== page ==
I watched the smoke for signs while Eulalie slept.
Eulalie said she needed her beauty sleep because she was old. When Eulalie told me she was older than dirt, I thought there was always dirt so there was always Eulalie, who remembered all her years. She remembered when the good Lord twitched His nose as though the wind blew pepper into it and created dirt. She remembered when the Bogot people — beloved family — hid from the U. S. soldiers, when that writer Zora asked her to share rootwork and other secret things, when the original old man Tate was still a child in Sumatra, when Moses wrote his secret hoodoo books, when Coowahchobee stepped out of the Creator's birthing shell and first saw the wonders of the world.
She deserved her sleep.
Even though I saw no sign the smoke that stole out from beneath the cook pot was calling its own, I kept my eyes open and only half slept. I half saw folks passing the gate, sometimes more than once, hoping we'd take down the sleeping sign. Some brought money; most brought overflowing baskets to trade for herbs, oils, and hands. The pot marigolds woke up moments ago, so Eulalie would wake soon to those needing our skills.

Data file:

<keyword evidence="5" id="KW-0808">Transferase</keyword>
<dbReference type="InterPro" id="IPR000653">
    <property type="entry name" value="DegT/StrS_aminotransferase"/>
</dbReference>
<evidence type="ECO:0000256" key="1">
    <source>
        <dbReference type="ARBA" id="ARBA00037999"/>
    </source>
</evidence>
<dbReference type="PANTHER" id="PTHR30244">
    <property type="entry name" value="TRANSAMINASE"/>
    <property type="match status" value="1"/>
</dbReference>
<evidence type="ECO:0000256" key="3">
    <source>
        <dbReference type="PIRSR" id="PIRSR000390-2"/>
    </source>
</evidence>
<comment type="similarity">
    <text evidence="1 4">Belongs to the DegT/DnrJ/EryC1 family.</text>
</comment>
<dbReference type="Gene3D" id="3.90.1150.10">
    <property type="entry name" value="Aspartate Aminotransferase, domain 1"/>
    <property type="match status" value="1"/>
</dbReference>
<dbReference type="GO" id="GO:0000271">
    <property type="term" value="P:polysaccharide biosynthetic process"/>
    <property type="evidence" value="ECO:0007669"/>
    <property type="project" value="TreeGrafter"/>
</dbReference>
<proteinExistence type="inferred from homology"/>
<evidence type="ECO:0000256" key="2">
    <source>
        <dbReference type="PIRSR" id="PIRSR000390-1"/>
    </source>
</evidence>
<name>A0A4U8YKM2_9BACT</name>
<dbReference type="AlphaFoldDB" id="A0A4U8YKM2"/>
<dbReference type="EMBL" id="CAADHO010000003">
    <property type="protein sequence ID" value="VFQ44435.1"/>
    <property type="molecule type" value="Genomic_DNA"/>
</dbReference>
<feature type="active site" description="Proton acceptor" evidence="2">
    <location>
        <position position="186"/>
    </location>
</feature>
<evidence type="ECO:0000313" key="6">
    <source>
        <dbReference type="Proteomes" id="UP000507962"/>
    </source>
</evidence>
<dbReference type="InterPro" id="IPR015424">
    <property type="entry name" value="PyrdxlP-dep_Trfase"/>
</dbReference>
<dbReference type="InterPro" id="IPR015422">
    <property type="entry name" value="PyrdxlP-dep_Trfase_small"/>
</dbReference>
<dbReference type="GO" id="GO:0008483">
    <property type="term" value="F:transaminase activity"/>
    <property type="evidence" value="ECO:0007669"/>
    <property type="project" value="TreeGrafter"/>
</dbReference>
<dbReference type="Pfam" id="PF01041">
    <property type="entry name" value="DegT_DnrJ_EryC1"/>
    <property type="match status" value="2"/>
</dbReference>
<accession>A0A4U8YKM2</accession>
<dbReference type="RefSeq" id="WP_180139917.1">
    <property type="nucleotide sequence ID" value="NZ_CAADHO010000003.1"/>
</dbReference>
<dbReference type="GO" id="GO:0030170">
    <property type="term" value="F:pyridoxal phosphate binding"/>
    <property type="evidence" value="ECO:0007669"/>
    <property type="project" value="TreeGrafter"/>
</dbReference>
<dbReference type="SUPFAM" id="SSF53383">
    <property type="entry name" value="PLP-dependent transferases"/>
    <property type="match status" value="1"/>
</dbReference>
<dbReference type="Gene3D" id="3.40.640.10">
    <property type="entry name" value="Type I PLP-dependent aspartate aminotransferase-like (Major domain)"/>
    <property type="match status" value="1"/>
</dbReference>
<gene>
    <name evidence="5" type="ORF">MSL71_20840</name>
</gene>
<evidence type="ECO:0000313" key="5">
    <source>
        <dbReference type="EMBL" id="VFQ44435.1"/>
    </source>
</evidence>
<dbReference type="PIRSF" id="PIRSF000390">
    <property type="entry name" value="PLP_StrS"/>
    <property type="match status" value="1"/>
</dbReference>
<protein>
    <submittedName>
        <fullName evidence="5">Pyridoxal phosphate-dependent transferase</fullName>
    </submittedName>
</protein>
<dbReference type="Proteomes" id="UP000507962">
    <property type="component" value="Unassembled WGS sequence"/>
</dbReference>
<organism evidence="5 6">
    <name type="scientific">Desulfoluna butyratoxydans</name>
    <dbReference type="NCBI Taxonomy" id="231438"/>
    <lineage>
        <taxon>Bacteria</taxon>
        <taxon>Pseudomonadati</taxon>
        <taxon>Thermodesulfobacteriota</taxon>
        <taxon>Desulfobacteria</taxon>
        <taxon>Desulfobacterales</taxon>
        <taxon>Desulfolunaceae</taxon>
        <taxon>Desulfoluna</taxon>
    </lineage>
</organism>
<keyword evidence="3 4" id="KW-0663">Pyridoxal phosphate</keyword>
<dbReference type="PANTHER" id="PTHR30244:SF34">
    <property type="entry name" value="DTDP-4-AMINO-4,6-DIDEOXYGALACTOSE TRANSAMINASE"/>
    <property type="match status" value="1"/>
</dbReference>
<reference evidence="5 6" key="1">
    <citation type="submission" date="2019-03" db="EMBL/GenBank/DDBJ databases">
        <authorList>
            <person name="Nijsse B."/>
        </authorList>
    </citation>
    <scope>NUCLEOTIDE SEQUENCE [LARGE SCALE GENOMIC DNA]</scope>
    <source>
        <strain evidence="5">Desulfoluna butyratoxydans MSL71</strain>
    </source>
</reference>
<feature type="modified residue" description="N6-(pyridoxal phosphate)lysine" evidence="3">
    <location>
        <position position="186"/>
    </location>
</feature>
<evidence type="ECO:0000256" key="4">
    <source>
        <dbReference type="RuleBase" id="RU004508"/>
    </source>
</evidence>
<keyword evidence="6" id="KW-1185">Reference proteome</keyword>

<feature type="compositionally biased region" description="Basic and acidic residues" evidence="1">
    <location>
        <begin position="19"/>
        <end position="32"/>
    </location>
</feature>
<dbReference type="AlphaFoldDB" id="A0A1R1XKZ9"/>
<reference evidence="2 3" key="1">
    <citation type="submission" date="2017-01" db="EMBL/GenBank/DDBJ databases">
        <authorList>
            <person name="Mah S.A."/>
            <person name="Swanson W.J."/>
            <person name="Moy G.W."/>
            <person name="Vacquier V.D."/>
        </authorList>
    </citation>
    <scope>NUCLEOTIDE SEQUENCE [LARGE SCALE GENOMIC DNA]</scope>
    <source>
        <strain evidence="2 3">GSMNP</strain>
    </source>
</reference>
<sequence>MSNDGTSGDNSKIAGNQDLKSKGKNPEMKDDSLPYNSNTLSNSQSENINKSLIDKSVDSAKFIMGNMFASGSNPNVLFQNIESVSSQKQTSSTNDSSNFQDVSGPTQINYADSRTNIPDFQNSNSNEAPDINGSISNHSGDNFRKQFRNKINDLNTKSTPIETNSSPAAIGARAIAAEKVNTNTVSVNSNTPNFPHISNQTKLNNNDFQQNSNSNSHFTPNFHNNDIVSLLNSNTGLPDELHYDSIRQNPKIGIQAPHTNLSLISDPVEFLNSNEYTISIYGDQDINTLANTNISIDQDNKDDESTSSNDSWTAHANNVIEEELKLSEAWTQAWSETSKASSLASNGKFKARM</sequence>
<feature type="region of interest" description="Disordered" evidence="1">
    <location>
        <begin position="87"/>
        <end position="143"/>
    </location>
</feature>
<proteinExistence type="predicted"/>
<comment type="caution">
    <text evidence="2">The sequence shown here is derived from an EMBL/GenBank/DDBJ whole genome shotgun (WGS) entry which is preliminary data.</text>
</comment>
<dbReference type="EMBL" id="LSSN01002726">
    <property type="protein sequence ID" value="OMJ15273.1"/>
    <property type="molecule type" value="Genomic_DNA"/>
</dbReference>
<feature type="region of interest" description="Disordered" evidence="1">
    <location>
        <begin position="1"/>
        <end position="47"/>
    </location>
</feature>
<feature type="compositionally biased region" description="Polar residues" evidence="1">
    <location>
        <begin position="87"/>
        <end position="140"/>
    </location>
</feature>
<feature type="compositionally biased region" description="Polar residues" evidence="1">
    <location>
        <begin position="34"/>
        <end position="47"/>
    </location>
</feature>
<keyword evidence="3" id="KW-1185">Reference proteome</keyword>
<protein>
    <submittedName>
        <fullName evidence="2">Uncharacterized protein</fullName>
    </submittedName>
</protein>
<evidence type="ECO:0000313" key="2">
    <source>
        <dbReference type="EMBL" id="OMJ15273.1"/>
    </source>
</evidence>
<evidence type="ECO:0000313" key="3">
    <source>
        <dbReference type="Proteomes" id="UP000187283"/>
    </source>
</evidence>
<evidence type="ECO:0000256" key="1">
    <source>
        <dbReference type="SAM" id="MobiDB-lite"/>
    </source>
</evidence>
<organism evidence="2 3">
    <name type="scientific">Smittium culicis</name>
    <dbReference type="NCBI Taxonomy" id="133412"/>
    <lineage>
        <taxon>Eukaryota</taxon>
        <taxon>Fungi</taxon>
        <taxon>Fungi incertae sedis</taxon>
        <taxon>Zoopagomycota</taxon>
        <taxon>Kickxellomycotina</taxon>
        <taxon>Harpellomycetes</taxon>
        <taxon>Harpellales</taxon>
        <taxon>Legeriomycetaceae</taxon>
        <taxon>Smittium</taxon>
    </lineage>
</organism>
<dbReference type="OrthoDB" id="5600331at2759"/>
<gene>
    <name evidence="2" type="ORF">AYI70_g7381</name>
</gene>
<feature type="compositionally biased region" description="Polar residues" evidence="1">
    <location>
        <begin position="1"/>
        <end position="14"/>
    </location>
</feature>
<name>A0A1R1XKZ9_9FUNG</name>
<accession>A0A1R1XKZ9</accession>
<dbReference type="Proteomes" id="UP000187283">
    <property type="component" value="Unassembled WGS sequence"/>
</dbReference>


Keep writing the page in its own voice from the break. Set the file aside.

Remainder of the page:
Her hair turned grey sometime between the arrival of the Bogot people and the departure of the last panther from Tate's Hell Forest. More recently, her once-vibrant orange dress paled into peach. Even now, her skin was coffee colored, though some have called her chocolate to the bone. As I watched her sleep, skewed at a clumsy angle up against the grey siding, I thought she looked like a bear cub. The color of roots, she always said.
A woman trading okra at Walker's Mercantile when we were trading eggs looked at me when I was young and said, "Lena, I do believe you are blacker than the ace of spades." I didn't know what she meant, so I ran outside until the trading was done. On the way home, Eulalie told me the ace of spades was a powerful gambling card. Spades meant other things, too, some good and some bad, so I preferred being the color of coal, night, and the coral snake's eyes.
My eyes were the color of pot marigolds and Eulalie's were the color of forget-me-nots. When we communicated eye-to-eye our looks were knowing looks, because the light flowed white between us, from blue to yellow and from yellow to blue mixing our pure words together in a manner that was silent, invisible and well outside the imagination of other eyes and hearts.
So Eulalie slept that afternoon that was hot and clear. Eulalie slept because a sign that looked like a dead crow dressed the front door. Eulalie slept because she had worked hard and was older than dirt. I kept watch beneath the sofa because it was in my nature to keep watch as the Conjure Woman's cat.
Excerpted from "Conjure Woman's Cat"
Copyright © 2015 Malcolm R. Campbell.
Excerpted by permission of Thomas-Jacob Publishing, LLC.